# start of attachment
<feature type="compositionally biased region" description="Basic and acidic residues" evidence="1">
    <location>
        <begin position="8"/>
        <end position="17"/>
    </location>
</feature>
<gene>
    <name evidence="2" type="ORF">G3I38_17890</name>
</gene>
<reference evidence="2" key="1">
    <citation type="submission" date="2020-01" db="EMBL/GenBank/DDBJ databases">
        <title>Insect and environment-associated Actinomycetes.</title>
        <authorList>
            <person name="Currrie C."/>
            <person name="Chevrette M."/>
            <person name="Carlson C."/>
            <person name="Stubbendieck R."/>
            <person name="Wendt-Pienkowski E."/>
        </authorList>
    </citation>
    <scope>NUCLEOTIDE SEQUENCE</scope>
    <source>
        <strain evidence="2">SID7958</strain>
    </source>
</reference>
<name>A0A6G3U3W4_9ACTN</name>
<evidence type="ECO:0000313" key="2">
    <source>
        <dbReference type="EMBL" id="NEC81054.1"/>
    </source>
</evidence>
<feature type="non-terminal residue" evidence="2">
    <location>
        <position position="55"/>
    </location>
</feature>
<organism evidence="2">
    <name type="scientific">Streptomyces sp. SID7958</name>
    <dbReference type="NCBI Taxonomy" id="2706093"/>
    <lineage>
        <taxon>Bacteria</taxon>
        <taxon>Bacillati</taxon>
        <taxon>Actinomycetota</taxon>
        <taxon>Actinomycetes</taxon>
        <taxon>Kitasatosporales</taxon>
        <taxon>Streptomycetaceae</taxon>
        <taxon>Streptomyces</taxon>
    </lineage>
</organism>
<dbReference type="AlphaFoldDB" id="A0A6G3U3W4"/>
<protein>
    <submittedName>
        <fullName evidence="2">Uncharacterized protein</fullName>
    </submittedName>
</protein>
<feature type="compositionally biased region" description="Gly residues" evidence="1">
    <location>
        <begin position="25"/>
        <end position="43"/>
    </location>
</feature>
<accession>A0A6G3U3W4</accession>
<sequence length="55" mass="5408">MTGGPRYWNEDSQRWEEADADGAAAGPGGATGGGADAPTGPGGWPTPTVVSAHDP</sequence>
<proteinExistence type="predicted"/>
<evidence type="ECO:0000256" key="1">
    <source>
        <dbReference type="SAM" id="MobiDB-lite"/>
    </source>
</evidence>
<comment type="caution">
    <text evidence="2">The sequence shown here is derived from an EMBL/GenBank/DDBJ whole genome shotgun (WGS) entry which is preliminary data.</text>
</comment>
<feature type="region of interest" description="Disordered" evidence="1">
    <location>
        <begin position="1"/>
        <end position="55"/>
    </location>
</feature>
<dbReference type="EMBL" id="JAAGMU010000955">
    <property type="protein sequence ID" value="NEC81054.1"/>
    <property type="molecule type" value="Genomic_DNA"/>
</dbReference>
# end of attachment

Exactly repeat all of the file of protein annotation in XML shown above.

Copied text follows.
<feature type="compositionally biased region" description="Basic and acidic residues" evidence="1">
    <location>
        <begin position="8"/>
        <end position="17"/>
    </location>
</feature>
<gene>
    <name evidence="2" type="ORF">G3I38_17890</name>
</gene>
<reference evidence="2" key="1">
    <citation type="submission" date="2020-01" db="EMBL/GenBank/DDBJ databases">
        <title>Insect and environment-associated Actinomycetes.</title>
        <authorList>
            <person name="Currrie C."/>
            <person name="Chevrette M."/>
            <person name="Carlson C."/>
            <person name="Stubbendieck R."/>
            <person name="Wendt-Pienkowski E."/>
        </authorList>
    </citation>
    <scope>NUCLEOTIDE SEQUENCE</scope>
    <source>
        <strain evidence="2">SID7958</strain>
    </source>
</reference>
<name>A0A6G3U3W4_9ACTN</name>
<evidence type="ECO:0000313" key="2">
    <source>
        <dbReference type="EMBL" id="NEC81054.1"/>
    </source>
</evidence>
<feature type="non-terminal residue" evidence="2">
    <location>
        <position position="55"/>
    </location>
</feature>
<organism evidence="2">
    <name type="scientific">Streptomyces sp. SID7958</name>
    <dbReference type="NCBI Taxonomy" id="2706093"/>
    <lineage>
        <taxon>Bacteria</taxon>
        <taxon>Bacillati</taxon>
        <taxon>Actinomycetota</taxon>
        <taxon>Actinomycetes</taxon>
        <taxon>Kitasatosporales</taxon>
        <taxon>Streptomycetaceae</taxon>
        <taxon>Streptomyces</taxon>
    </lineage>
</organism>
<dbReference type="AlphaFoldDB" id="A0A6G3U3W4"/>
<protein>
    <submittedName>
        <fullName evidence="2">Uncharacterized protein</fullName>
    </submittedName>
</protein>
<feature type="compositionally biased region" description="Gly residues" evidence="1">
    <location>
        <begin position="25"/>
        <end position="43"/>
    </location>
</feature>
<accession>A0A6G3U3W4</accession>
<sequence length="55" mass="5408">MTGGPRYWNEDSQRWEEADADGAAAGPGGATGGGADAPTGPGGWPTPTVVSAHDP</sequence>
<proteinExistence type="predicted"/>
<evidence type="ECO:0000256" key="1">
    <source>
        <dbReference type="SAM" id="MobiDB-lite"/>
    </source>
</evidence>
<comment type="caution">
    <text evidence="2">The sequence shown here is derived from an EMBL/GenBank/DDBJ whole genome shotgun (WGS) entry which is preliminary data.</text>
</comment>
<feature type="region of interest" description="Disordered" evidence="1">
    <location>
        <begin position="1"/>
        <end position="55"/>
    </location>
</feature>
<dbReference type="EMBL" id="JAAGMU010000955">
    <property type="protein sequence ID" value="NEC81054.1"/>
    <property type="molecule type" value="Genomic_DNA"/>
</dbReference>